In order to give its users a more unified experience across devices, popular cloud storage service Dropbox has revamped its mobile site with a new image gallery view. The updated site lets you view your images in a gallery, and looks somewhat similar to changes made earlier this year to the Dropbox app on Android and iOS, as well as the desktop site.
The update to the mobile Dropbox website lets you view your images in a gallery-styled fashion from any mobile device. The new view allows you to scroll through your photos, which are ordered by the date they were uploaded. You can also tap on a photo to view it full-sized and flip through photos. To test it out for yourself, just open www.dropbox.com on your mobile phone’s browser, tap on the Dropbox icon at the top, and then tap the Photos button to view your photos in the Camera Uploads folder in gallery format.
The mobile site now shows your photos in a gallery-like view
Dropbox has been making improvements like these for a long time and this looks like part of its effort to let users have a consistent experience irrespective of the platform they use to access the service. This change to the Dropbox website should make the service accessible to people with Windows Phone devices, as Dropbox still has to release a native app for this platform.
The changes to the Android and iOS Dropbox apps earlier this year let you bring your photos and videos to one place, in addition to letting you have the option of automatically uploading photos to Dropbox using Wi-Fi or through wireless data. The photos are all uploaded at full size and quality and are saved to a private folder on your Dropbox account called Camera Uploads.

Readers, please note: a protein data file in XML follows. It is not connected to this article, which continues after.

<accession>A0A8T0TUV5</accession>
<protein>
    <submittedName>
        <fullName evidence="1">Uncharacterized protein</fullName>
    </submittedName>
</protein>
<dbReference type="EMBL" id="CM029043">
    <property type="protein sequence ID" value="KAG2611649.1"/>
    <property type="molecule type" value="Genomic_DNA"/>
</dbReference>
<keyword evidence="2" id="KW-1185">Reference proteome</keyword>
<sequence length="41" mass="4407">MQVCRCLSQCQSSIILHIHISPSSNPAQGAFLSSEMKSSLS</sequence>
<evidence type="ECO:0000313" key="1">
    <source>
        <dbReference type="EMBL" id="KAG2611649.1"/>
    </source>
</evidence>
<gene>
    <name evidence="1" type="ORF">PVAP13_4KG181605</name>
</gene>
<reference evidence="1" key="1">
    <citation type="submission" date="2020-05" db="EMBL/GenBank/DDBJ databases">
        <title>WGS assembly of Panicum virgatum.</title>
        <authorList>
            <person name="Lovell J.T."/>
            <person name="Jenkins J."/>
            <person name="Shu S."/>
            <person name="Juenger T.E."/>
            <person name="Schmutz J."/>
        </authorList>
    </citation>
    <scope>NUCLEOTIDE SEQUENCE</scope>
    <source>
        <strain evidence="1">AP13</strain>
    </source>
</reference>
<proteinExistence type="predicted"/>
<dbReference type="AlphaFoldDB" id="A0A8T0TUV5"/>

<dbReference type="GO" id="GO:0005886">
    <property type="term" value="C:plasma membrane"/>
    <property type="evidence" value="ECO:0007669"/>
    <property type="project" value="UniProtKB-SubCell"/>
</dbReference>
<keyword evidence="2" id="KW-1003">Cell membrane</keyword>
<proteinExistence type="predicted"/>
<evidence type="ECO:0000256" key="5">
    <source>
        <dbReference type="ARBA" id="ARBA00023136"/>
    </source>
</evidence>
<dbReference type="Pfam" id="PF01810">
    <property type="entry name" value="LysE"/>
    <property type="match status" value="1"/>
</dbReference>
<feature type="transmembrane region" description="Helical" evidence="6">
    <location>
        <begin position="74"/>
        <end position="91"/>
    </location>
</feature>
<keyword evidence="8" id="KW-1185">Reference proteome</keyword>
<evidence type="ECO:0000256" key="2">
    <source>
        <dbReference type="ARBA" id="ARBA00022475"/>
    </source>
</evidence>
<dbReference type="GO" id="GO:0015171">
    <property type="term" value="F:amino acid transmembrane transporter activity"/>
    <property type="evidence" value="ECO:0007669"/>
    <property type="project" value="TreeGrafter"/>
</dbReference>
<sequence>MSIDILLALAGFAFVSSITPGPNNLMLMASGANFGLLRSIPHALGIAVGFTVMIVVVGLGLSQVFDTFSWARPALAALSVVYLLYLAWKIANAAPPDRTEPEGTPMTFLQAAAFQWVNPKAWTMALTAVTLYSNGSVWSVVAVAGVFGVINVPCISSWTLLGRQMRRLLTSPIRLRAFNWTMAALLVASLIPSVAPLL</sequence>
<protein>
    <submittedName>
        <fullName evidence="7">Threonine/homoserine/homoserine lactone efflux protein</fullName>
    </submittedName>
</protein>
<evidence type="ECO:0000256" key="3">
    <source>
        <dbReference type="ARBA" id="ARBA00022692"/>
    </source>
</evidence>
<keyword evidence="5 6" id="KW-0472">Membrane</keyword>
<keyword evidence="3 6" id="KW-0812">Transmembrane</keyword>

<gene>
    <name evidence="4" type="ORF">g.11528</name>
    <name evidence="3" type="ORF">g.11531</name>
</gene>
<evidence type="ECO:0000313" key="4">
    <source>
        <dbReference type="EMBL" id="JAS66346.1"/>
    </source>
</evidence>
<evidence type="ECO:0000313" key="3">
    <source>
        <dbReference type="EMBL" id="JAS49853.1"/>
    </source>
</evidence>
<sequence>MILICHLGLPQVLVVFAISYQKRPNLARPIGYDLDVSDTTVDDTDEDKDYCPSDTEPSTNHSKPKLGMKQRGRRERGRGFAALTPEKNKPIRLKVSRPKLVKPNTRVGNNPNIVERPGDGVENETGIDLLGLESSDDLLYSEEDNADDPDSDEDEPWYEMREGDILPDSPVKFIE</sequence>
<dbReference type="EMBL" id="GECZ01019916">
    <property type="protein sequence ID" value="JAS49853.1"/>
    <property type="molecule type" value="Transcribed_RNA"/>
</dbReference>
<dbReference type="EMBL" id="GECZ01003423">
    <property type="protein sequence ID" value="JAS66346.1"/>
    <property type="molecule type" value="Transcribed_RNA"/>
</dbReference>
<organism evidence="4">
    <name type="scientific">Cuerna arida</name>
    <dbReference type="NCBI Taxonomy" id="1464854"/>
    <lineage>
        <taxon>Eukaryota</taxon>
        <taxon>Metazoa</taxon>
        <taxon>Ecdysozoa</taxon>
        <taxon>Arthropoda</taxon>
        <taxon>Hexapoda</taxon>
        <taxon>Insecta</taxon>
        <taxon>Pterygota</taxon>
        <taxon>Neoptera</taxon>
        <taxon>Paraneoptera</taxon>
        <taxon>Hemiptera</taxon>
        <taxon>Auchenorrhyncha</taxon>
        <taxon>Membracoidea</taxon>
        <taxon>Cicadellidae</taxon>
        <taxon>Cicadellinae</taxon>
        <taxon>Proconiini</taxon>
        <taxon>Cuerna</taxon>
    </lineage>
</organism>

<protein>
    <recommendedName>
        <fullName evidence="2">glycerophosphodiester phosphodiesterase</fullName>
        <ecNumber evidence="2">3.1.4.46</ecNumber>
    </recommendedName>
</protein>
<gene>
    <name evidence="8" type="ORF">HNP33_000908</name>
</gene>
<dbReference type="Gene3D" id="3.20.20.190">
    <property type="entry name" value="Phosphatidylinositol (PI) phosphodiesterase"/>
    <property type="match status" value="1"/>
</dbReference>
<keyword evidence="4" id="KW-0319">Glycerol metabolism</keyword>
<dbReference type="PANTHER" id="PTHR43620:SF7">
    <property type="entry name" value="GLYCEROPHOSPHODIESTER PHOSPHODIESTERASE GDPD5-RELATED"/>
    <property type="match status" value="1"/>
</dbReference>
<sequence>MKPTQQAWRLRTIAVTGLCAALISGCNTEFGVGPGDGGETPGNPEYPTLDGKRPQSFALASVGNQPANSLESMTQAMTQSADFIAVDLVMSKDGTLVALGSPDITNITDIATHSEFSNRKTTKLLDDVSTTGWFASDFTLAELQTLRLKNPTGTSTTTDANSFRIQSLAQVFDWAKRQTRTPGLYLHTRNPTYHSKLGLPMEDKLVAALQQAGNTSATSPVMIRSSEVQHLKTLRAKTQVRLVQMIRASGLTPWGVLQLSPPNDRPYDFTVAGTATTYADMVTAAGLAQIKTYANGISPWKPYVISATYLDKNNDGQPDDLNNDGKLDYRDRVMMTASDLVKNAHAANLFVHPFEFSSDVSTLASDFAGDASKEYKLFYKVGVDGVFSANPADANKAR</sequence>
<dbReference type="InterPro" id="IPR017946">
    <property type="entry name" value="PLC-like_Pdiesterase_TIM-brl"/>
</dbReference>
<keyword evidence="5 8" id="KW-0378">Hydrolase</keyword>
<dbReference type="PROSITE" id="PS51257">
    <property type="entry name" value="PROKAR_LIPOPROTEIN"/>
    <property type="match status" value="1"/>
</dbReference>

The startup has also updated its iOS app with options that let you share your content on Facebook and Twitter. Moreover, the company recently announced Facebook Groups integration which lets you share content from your Dropbox account from right inside Facebook Groups.
Currently, Dropbox only offers its users storage space for their photos - the service does not provide any photo editing or manipulation features, like those provided by Google's Picasa. CEO Drew Houston has been quoted in the media as saying the company hopes that third-party developers will step in and do precisely that. Houston said the new development represented a small but significant step toward cultivating a thriving 'ecosystem' around the Dropbox platform. In the case of photos, for example, the company will encourage independent developers to write programs to touch up photos.
Dropbox's mobile apps, which target huge consumer demand for photo-sharing, were meant to "secure and solidify their position as the best file-sharing service and trying not go beyond that, which I think is a smart move," said James Staten, an analyst at Forrester Research.
Published Date: Oct 11, 2012 05:50 pm | Updated Date: Oct 11, 2012 05:50 pm